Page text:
When a multinational oil company needed to predict equipment failure in its wells, it applied machine learning from Microsoft to existing data, and within four hours was able to identify six wells in need of attention. The company called the sites—and learned that the predictions were so accurate that four of the six wells were already in system failure.
When Swedish packaging and processing company Tetra-Pak wanted to reduce downtime, improve performance and enhance customer service at 100,000 sites in 140 countries around the world, it connected its systems to the cloud. After a six-month trial supporting 11 customer lines, downtime was eliminated by up to 48 hours per line, at a savings of 30,000 Euros per customer.
These are real-world examples of digital transformation in manufacturing. Some businesses are farther along this process than others, but all businesses must make this change in order to flourish—perhaps even to survive—in the current environment. The opportunity is larger than ever. Manufacturers who take advantage of their data have the potential to generate nearly $400 billion in revenue in comparison to their peers who don’t, according to one estimate. Microsoft’s recommended approach: Think big, start small, go fast.
Today, many companies could be considered data rich and information poor; they collect or generate a lot of data but don’t bring it all together to inform their decisions.
For manufacturers today, one key potential of data is to predict where breakdowns in a factory may occur. For manufacturers tomorrow, the power of data is being able to connect the enterprise to the supply chain; predicting breakdowns that could stop the assembly line; servicing disruptions that inconvenience customers; or figuring out the high maintenance costs due to repeat visits. Data will enable the system itself to take action by ordering a new batch, alerting a supplier, stopping a line or performing any number of other tasks. This is the ultimate level of automation, and allows company executives to operate at a strategic altitude within their organization.
"Microsoft’s recommended approach: Think big, start small, go fast"
Within Microsoft’s own Manufacturing and Supply Chain, we have already put the technology to achieve this automation into play. In the first phase of an automated solution that uses Microsoft Power BI, PowerBI Mobile and data analytics to help Microsoft and factory managers streamline operations. As a result, we’ve seen a time savings of 15 to 20 hours per week, time that was previously spent manually building out extensive reports. And more companies join this process every day. By 2022, 40 percent of operational practices will be self-healing and self-learning, according to one prediction.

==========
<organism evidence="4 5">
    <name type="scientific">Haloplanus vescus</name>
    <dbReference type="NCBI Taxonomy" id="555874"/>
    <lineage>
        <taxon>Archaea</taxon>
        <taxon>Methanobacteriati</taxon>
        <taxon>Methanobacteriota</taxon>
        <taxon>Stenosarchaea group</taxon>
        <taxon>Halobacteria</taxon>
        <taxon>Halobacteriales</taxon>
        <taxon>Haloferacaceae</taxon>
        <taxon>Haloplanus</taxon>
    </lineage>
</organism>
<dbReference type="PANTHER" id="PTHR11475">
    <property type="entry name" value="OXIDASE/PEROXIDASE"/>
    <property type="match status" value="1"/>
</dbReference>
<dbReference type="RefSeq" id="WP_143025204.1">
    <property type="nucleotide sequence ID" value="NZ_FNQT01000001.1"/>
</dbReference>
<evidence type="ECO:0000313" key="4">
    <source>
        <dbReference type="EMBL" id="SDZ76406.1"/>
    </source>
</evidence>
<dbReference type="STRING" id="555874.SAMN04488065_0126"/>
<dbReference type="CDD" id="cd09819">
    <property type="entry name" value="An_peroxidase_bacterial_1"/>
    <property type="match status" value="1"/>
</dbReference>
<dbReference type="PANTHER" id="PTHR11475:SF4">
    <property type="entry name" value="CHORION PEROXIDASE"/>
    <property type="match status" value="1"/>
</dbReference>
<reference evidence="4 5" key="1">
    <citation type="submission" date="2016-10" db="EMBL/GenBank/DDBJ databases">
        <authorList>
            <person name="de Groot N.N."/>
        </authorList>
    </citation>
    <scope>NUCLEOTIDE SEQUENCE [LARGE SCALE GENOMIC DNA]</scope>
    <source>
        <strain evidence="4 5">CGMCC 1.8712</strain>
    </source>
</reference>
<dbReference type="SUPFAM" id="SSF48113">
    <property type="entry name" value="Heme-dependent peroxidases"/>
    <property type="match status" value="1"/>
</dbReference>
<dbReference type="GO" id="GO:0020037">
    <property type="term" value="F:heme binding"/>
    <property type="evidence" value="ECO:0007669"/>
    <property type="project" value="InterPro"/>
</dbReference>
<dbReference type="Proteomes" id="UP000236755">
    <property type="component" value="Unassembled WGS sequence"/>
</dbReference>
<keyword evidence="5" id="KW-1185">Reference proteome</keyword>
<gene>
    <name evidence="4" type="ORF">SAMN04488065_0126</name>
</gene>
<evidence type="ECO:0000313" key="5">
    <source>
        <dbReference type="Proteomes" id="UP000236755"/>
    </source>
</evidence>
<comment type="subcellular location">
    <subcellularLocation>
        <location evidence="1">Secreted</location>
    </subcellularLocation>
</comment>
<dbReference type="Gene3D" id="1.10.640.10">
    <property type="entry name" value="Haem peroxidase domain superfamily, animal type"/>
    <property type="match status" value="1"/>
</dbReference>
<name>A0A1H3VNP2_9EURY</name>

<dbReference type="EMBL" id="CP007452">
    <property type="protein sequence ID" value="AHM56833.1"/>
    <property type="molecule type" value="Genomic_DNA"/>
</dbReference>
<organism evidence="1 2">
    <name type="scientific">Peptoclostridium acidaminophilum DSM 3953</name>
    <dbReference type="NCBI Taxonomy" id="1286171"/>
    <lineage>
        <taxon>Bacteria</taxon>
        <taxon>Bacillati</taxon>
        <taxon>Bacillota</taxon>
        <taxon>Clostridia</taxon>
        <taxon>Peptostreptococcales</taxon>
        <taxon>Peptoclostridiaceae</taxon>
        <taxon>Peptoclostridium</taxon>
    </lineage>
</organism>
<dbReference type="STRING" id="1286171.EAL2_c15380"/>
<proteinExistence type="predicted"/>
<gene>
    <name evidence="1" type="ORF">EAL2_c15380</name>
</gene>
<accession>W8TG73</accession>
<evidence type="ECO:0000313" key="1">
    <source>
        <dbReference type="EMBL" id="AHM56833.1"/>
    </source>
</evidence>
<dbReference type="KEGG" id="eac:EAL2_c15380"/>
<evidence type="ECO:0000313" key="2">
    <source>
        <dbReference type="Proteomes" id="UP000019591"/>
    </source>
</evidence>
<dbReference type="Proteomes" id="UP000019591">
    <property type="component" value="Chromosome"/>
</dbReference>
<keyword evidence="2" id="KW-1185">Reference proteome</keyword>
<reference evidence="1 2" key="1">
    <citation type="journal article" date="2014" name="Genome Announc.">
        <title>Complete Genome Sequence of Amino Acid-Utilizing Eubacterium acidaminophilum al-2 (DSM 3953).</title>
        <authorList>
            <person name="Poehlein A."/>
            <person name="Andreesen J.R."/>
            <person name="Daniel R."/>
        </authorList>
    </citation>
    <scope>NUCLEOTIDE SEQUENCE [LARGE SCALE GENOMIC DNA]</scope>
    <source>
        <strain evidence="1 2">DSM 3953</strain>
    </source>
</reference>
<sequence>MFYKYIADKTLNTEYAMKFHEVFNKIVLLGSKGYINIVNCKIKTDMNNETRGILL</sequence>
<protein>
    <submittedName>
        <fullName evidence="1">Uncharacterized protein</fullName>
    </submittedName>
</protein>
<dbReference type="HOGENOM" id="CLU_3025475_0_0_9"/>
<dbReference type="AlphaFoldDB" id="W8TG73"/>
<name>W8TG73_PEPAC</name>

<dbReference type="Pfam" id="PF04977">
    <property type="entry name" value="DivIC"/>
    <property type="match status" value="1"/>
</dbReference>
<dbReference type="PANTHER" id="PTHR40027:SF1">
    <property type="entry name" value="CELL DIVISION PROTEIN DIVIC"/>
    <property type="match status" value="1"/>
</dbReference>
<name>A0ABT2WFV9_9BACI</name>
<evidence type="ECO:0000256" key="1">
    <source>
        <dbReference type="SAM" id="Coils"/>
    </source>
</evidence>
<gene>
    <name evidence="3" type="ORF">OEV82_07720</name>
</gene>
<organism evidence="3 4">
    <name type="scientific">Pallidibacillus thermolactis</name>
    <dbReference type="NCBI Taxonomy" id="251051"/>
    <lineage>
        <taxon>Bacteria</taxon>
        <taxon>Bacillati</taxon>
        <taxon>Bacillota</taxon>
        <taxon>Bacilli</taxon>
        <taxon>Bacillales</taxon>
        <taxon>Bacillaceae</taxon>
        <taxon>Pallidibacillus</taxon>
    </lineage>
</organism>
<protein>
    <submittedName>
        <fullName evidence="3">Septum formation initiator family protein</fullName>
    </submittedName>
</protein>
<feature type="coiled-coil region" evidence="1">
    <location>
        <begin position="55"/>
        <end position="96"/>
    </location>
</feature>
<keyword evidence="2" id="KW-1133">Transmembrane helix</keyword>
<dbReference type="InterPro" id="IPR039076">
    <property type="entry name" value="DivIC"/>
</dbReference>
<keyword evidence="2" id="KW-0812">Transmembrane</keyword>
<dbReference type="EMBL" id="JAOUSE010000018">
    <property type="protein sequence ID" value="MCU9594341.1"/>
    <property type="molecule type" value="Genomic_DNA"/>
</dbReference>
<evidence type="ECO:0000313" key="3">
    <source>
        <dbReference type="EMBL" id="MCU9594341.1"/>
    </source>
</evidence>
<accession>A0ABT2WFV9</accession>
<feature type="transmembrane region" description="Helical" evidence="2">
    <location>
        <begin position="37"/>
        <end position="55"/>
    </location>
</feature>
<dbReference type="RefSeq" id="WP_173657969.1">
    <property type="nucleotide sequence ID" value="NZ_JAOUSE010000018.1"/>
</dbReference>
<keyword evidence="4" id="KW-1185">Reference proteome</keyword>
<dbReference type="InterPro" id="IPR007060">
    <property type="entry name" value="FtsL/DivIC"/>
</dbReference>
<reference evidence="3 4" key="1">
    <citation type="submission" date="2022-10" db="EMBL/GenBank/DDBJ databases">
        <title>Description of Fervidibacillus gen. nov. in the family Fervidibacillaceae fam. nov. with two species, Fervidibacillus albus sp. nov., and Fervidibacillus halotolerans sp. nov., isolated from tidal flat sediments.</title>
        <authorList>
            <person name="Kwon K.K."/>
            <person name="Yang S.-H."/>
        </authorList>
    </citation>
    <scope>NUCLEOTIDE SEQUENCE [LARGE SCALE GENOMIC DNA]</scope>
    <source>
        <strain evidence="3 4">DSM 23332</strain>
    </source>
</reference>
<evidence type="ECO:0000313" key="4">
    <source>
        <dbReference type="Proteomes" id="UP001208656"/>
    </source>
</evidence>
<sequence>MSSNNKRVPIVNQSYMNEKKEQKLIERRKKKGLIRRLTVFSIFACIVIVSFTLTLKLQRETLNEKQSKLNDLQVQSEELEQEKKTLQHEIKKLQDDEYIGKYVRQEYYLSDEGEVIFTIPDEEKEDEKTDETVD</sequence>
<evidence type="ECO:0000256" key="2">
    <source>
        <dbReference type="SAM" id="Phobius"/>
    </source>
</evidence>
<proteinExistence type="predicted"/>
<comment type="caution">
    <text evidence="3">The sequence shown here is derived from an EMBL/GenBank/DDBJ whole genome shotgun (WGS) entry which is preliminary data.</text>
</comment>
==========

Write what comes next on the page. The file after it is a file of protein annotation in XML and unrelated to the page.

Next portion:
The data that generates these outcome-focused insights will come from three areas in the manufacturing enterprise. The first is the information from what Microsoft calls the intelligent edge. This might include sensors in a plant, historical data, production line data or employee inputs. There is so much data at the edge or the plant floor, and according to some research, only one percent of it is being used for intelligence. Why not leverage this information?
Second is the information that comes from all the different edge locations, across time zones, plants and geographies. Those insights can be brought together and combined with other data sources to make any enterprise more intelligent as a global, connected entity—forming connections not only in the data itself but across factories and suppliers as well. In doing so, the manufacturing organizations can give team members one holistic and consistent report that they can access from anywhere, saving time on revisions and updates. Finally, when the connection is made back to customers, front-line employees and suppliers, the magic will start.
Large manufacturers are now truly able to optimize their supply chains, operations and asset performance at a global level. Tools that a cloud like Microsoft Azure provides such as virtually unlimited data storage and computing power, the internet of things, advanced analytics, artificial intelligence and advanced digital-twin technologies, can accelerate this transformation. Working together, these tools will connect factories and suppliers from around the globe to further streamline processes and decrease downtime across the board. To get started in this process, a company must identify its business goals, connect the data that can serve those goals, and interpret that data to understand what actions to pursue.